Measuring Power Supply Ripple Percentage Accurately

Thread Starter

Dynaman

Joined Jan 17, 2008
94
Good day to all AAC'ers:

I am trying to rule out power supply noise bleeding into my circuitry, so as a side task, I want to verify how good my power supplies are. I found this link but I would like someone to verify I did the measurements and calcs correctly:

https://electricalbaba.com/ripple-factor-definition-formula-derivation/

Step 1- Used a 5.5 digit DMM, and measured the DC ouput. For this example, it measured: 12.11 VDC.
Step 2- Used a 5.5 digit DMM and verified with a scope the the A/C component which measured: 230uV rms. Quite low me thinks.

I calculated the ripple factor (not percentage):

upload_2019-4-4_10-21-44.png

Answer for Y=.99999999918

So in the article it says to convert the factor to %, simply multiply by 100. Okay I did...
So now: 99.999999918 %

So that is telling me my ripple is 99.99.........%? I don't think so, it most likely tells me that the percentage is that much in DC.

Now I have to admit in my calculations, on the top line of the equation, the number comes out negative, so I square rooted the absolute value

Where did I go wrong? How do I calculate the actual ripple in percent?

Help very much appreciated.
 

AlbertHall

Joined Jun 4, 2014
10,258
From the link you gave:
Aramsays:
April 4, 2019 at 11:08 pm

Hello:

I am trying to rule out power supply noise bleeding into my circuitry, so as a side task, I want to verify how good my power supplies are. I found this link but I would like someone to verify I did the measurements and calcs correctly:

Step 1- Used a 5.5 digit DMM, and measured the DC ouput. For this example, it measured: 12.11 VDC.
Step 2- Used a 5.5 digit DMM and verified with a scope the the A/C component which measured: 230uV rms. Quite low me thinks.

I calculated the ripple factor (not percentage):

(See last ripple equation you provided above)

Answer for Y=.99999999918

So in the article it says to convert the factor to %, simply multiply by 100. Okay I did…
So now: 99.999999918 %

So that is telling me my ripple is 99.99………%? I don’t think so, it most likely tells me that the percentage is that much in DC.

Now I have to admit in my calculations, on the top line of the equation, the number comes out negative, so I square rooted the absolute value

Where did I go wrong? How do I calculate the actual ripple in percent?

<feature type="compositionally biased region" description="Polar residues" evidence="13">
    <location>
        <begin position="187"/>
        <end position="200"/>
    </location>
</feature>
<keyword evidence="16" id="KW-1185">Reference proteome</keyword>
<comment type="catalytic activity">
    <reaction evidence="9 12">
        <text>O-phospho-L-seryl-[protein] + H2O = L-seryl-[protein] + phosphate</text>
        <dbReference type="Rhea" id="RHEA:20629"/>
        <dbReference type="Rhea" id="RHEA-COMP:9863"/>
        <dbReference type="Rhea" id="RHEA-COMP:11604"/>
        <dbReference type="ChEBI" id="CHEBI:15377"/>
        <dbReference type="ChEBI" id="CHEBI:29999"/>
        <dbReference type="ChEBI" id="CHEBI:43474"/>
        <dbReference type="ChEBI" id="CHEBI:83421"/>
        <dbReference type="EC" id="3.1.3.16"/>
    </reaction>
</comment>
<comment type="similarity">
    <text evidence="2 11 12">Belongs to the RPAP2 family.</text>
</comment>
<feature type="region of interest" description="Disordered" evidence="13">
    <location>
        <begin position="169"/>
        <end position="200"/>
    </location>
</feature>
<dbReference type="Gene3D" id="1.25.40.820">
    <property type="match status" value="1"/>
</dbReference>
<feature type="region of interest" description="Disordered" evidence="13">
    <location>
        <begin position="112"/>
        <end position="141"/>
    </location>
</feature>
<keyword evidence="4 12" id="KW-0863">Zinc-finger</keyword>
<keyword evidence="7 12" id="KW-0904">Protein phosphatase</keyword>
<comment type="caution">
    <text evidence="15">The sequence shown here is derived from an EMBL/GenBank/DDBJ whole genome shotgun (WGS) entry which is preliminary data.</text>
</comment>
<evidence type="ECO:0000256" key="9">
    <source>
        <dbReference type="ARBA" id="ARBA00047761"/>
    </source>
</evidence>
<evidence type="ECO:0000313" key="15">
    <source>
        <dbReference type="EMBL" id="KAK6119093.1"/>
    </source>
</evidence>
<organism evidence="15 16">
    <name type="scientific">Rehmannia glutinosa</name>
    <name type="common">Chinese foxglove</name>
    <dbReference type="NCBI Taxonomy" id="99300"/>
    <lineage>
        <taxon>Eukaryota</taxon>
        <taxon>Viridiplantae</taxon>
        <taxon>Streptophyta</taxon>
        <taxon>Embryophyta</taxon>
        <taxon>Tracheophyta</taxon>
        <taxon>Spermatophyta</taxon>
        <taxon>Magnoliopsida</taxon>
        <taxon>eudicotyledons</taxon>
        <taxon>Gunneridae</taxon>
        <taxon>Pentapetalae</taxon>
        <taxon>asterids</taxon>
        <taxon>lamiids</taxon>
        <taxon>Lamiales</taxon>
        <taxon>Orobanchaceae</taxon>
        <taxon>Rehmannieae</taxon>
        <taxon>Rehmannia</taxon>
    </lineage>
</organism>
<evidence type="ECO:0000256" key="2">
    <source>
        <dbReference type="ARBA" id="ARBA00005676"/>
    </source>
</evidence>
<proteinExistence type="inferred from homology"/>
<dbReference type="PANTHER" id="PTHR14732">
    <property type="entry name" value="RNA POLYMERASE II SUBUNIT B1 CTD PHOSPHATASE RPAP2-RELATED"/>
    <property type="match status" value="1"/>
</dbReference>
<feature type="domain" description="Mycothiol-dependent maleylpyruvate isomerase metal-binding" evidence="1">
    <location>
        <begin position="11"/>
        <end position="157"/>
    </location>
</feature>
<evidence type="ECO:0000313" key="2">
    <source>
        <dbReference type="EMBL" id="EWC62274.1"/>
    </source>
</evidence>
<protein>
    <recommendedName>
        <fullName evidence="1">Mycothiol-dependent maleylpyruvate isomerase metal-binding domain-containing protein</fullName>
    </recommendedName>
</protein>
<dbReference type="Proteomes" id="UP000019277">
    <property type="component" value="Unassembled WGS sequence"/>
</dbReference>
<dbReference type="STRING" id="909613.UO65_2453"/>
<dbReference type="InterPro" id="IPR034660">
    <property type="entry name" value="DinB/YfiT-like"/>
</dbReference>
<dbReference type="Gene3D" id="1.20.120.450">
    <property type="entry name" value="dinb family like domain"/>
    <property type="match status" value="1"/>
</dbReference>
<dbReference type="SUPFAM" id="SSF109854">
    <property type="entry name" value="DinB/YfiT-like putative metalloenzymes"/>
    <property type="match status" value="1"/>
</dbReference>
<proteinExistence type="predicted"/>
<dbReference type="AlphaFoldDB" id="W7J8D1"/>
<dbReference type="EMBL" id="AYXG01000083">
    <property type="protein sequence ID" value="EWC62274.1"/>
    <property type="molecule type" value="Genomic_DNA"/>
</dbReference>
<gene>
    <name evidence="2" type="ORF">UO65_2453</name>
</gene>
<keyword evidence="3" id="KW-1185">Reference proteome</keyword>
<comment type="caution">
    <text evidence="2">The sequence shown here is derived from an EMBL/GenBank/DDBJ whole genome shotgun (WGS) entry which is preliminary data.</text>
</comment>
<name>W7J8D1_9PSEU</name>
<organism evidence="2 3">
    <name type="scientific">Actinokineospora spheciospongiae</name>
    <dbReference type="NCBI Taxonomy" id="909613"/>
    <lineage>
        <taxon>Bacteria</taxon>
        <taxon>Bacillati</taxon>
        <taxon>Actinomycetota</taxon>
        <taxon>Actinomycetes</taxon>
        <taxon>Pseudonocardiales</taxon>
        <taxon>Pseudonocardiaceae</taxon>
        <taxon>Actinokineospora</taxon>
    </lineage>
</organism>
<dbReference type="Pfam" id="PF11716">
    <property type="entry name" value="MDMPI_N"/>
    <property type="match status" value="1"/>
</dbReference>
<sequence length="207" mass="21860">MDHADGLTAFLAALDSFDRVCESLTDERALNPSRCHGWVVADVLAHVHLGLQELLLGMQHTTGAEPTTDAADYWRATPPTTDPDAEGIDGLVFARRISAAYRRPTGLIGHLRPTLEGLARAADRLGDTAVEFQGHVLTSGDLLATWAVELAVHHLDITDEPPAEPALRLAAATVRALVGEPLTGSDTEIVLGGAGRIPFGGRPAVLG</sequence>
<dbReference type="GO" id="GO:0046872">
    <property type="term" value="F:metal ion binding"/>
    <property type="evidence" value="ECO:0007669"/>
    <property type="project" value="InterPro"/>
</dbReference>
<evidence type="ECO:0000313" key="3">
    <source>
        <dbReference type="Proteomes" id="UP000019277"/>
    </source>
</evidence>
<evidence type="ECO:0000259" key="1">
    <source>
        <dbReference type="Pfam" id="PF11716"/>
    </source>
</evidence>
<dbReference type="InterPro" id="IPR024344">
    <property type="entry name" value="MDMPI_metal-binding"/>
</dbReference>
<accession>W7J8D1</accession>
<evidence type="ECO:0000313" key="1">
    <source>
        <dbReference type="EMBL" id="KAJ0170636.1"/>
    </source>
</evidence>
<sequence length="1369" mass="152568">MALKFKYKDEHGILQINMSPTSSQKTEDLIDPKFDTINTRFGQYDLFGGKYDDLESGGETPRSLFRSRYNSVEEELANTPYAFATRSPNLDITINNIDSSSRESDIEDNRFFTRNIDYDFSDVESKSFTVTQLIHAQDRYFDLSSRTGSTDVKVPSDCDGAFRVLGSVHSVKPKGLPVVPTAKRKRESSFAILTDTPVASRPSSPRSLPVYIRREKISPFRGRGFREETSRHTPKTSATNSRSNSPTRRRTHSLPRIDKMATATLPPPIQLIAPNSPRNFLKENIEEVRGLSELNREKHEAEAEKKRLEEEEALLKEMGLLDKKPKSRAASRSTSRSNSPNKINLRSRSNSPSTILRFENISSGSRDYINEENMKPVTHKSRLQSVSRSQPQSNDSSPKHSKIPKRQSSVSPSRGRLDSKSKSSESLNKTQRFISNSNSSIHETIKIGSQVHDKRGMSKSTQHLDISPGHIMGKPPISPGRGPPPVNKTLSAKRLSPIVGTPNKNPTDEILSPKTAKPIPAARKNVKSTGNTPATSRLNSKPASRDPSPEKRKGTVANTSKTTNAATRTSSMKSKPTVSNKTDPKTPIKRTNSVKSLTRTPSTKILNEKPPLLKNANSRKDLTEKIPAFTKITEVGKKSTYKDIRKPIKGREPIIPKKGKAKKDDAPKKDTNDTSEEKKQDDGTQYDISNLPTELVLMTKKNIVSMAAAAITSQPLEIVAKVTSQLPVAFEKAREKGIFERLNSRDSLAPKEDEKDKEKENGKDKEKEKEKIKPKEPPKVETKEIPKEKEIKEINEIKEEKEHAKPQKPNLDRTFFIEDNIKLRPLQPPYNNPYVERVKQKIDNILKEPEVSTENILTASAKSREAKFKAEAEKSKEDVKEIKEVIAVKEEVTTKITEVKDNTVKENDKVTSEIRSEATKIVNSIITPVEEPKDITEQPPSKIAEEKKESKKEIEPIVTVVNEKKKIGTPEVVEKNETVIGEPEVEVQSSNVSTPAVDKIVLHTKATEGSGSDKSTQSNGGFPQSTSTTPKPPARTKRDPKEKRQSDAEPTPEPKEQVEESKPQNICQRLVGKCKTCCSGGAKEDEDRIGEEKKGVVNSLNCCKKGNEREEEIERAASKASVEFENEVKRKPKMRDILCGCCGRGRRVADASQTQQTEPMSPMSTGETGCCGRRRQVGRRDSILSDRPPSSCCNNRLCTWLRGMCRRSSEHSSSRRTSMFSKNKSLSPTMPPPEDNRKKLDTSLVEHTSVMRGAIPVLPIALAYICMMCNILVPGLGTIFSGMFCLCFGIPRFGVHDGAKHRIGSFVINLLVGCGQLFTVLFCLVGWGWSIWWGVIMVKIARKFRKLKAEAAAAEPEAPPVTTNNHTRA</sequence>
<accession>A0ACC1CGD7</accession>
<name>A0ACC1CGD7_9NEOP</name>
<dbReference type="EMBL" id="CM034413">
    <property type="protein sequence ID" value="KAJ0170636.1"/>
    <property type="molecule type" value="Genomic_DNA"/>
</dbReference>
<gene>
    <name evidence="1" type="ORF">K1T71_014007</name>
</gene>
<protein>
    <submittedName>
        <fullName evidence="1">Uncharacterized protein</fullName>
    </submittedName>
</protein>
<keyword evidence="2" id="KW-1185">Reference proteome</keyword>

Help very much appreciated.

Reply
  1. adminsays:
    April 4, 2019 at 11:32 pm
    carefully read the definition of ripple factor. It says, it is the ratio of rms value to the average value. Here rms value is the root mean suare value of rectifier output which is having DC and AC mixed. You used DMM in AC mode and measured 230uV, so this reading is not the rms value of the output rather it is rms value of ac component present in the output. Your ripple calculation should be,
    Ripple factor = (230uV/12.11)x100 = 0.0019%.
 

crutschow

Joined Mar 14, 2008
25,274
The stated ripple definition is:

The top definition seems correct but the bottom equation doesn't follow from that, nor the equation you used.
I don't understand why the RMS voltage and current are squared.:confused:

So I would just use the RMS value of the ripple divided by the average (DC) output voltage.
That would give a ripple factor in your case of 230μV / 12.11V = 19e-6 or 1.9e-3%
 

danadak

Joined Mar 10, 2018
4,057
Did you measure the ripple at line frequency or for all noise ? Ripple is
just, I think, supposed to be line freq component of output.

Then how did you verify 230 uV with a scope ? What scope and DMM were you
using ? Model numbers.


Regards, Dana.
 

Thread Starter

Dynaman

Joined Jan 17, 2008
94
"carefully read the definition of ripple factor. It says, it is the ratio of rms value to the average value. Here rms value is the root mean suare value of rectifier output which is having DC and AC mixed. You used DMM in AC mode and measured 230uV, so this reading is not the rms value of the output rather it is rms value of ac component present in the output. Your ripple calculation should be,
Ripple factor = (230uV/12.11)x100 = 0.0019%."

Thank you admin for the explanation. Negating your equation for the sake of argument, are you saying that for my equation above, Vrms should be (230uVrms+Vdc)? If that is correct, then my calculation is .61% ripple. And if you agree that it is correct, then is it a more accurate equation than the one you provided?

I guess the next question

Danadak: DMM Tek 4050, Scope Tek TDS-320 (averaging mode rms reading)
 
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